Brodie flooding causes extensive damage

On June 6, a water pipe in the basement of Brodie Hall separated, causing three feet of flooding and damage to systems in the mechanical and electrical switchgear rooms.

The pipe was recently put in as part of a project to install water meters at three sites where the municipal water supply enters the campus. The cause of the pipe separation is still under investigation.

As a result of the damage, electrical service for the building was not available and the building was closed from June 6 until students returned to Geneseo on Aug. 23.

“In terms of when it happened during the year, [summer] is a good time for it to happen,” said professor of music Jonathan Gonder. “Students were away, and they came back and it was just like normal. A lot of work was done at a high rate of speed to get the hall back in working order before classes started.”

Faculty members who were still occupying the building were moved to Fraser Hall temporarily while the repairs of Brodie were underway.

Initially, it seemed the repairs would not be completed in time for the school year and the provost and the department chairs of Brodie drew up contingency plans. These plans included holding classes in other buildings on campus and having auditions and individual instruction in local churches.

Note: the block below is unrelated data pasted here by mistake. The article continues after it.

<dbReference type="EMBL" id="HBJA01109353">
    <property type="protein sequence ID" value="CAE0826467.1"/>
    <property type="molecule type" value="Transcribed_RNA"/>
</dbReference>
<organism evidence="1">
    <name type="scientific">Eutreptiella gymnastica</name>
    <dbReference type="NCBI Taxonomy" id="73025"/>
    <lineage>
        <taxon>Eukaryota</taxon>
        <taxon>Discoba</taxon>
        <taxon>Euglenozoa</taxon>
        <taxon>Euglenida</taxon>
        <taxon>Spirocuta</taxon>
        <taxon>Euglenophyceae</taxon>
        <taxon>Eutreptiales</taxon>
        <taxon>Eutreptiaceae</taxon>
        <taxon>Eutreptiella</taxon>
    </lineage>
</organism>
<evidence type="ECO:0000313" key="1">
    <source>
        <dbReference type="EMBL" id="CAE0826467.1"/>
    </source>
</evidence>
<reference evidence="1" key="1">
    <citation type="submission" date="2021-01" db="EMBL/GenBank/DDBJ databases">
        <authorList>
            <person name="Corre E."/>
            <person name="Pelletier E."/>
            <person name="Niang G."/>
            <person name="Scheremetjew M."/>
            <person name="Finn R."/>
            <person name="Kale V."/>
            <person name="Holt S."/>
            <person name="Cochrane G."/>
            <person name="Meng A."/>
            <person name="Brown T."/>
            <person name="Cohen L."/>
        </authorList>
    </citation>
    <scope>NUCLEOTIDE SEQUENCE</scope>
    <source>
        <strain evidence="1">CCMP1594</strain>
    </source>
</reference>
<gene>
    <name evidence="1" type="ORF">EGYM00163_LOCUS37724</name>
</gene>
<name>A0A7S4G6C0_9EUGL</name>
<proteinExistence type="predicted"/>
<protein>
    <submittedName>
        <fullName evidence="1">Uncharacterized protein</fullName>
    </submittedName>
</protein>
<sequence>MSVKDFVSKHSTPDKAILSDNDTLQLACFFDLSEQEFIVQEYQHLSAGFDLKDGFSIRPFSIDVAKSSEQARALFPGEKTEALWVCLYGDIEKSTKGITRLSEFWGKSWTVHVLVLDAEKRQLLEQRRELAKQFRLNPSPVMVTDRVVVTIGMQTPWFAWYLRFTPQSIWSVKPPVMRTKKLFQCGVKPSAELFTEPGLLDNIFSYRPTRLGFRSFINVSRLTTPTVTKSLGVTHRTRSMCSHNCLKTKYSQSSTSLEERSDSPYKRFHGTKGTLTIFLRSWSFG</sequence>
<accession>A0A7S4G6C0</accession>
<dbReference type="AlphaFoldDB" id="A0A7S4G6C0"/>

“There were efforts to maintain some electricity for air circulation which was up and running after two days,” said Gonder. “Humidity is not a good thing for musical instruments, so that’s why the air circulation was needed. We have not suffered any damage to any instruments that I know of, which is a very good thing.”

Other equipment suffered more extensive damage, including the electrical transformer, a major motor control center and the electrical switchgear. In addition, a number of pumps, controls, water heaters, air heaters, air compressors and cell tower equipment, owned by T-Mobile and Sprint, were also damaged.

“[The repairs] cost somewhere between $750,000 and $1 million in hard costs, meaning actual equipment and labor to dewater, get all of the damaged equipment out and put all of the new equipment in,” said George Stooks, assistant vice president for facilities and planning, who oversaw the repair and renovation of Brodie.

A state emergency fund covered the cost of the repairs temporarily.

“Eventually we will pursue repayment from the contractor’s insurance company,” said Stooks.

“Accidents do happen, there wasn’t really much that could be done to prevent it,” said Stooks. “There was really nothing that could have been done to mitigate the damage once the flooding started.”

Though the air conditioning units for the Lederer Gallery and the hall’s theaters are still undergoing repairs, Brodie Hall is functioning normally.

“We’re back and we’re functioning full tilt,” said Gonder.